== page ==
Spain is located only 14 kilometers from the Moroccan coast, and the Spanish enclaves of Ceuta and Melilla on the northern Moroccan coast literally represent "Europe in Africa." In many respects, the Strait of Gibraltar is the European Union's equivalent of the Rio Grande between the U.S. and Mexico. Despite intensified border controls, tens of thousands of Moroccans and, increasingly, other Africans manage to enter Europe each year. This makes Spain the main entrance to an internally borderless Europe for African immigrants.
Undocumented migrants usually enter either by riding in pateras (small fishing boats chartered by smugglers) or speedboats, hiding in trucks or migrants' vans, or carrying false papers. Since the mid 1990s, intensified border patrolling in the Strait of Gibraltar has prompted migrants to cross from more eastern places on the Mediterranean coast and to explore new crossing points to Europe, such as the Canary Islands.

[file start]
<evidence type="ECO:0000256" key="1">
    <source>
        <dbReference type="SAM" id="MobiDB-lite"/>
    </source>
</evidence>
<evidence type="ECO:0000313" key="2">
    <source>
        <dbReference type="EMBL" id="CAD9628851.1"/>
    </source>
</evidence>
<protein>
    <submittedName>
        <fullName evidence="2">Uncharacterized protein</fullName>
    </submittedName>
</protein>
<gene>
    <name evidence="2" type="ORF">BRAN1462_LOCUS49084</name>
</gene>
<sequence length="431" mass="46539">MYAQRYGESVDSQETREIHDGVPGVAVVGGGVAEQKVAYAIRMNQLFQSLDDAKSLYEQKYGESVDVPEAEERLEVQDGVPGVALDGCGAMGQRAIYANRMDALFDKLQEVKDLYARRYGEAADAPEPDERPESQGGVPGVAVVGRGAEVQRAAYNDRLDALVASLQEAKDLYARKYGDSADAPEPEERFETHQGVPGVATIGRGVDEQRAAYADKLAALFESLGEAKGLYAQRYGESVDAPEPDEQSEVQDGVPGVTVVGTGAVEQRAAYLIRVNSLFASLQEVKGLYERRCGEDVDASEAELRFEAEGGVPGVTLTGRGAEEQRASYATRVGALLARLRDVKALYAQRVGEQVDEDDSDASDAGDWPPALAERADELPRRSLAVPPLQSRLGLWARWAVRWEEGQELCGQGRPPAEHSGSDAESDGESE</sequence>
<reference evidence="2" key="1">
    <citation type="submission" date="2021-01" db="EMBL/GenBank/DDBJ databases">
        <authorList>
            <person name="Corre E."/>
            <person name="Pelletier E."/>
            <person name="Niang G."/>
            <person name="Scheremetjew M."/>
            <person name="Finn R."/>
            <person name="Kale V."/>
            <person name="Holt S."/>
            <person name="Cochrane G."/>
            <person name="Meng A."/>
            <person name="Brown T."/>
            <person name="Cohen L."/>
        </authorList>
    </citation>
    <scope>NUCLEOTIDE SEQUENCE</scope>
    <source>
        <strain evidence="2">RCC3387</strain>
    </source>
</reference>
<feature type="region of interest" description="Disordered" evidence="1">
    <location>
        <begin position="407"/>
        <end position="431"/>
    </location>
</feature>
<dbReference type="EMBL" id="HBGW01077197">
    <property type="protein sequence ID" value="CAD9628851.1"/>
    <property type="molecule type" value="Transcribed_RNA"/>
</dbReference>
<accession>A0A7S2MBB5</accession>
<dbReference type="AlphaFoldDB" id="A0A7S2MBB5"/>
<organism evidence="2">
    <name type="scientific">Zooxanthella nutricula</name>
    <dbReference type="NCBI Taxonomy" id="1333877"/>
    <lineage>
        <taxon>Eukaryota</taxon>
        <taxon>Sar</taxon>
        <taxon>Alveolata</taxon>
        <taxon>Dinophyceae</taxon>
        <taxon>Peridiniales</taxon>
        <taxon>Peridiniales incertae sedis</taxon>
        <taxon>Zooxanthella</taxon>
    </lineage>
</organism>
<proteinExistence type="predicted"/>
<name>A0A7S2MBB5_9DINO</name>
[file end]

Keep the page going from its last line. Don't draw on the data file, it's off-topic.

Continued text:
Moroccan authorities claim that, in 2004, they prevented more than 26,000 irregular attempts to emigrate, of which 17,000 concerned sub-Saharan immigrants. In 2004, 15,675 undocumented boat migrants were intercepted by the Spanish authorities during their attempts to cross to the Iberian coast (46 percent of all cases) or the Canary Islands (54 percent of all cases). About 55 percent are estimated to be Moroccan and 43 percent sub-Saharan African, compared to 81 and two percent in 1999, respectively.
There has been roughly one fatality per 100 interceptions since the late 1990s, mostly due to drowning. According to official numbers, 1,035 migrants died between 1999 and 2003 while migrating to Spain. Migrants rights' organizations claim the real figure is higher.
Immigration control ranks high on the European Union's (EU) agenda, and, as a result, the EU's relationship with Morocco has endured considerable stress. In particular, the issue of Morocco readmitting undocumented migrants is a pressing but yet unresolved issue in negotiations with the EU.
Yet there is already a high level of bilateral cooperation with the some EU Member States, chiefly with Spain. Since 2004, Morocco and Spain have collaborated in joint naval patrols and readmission of Moroccan and non-Moroccan nationals in return for $390 million in aid.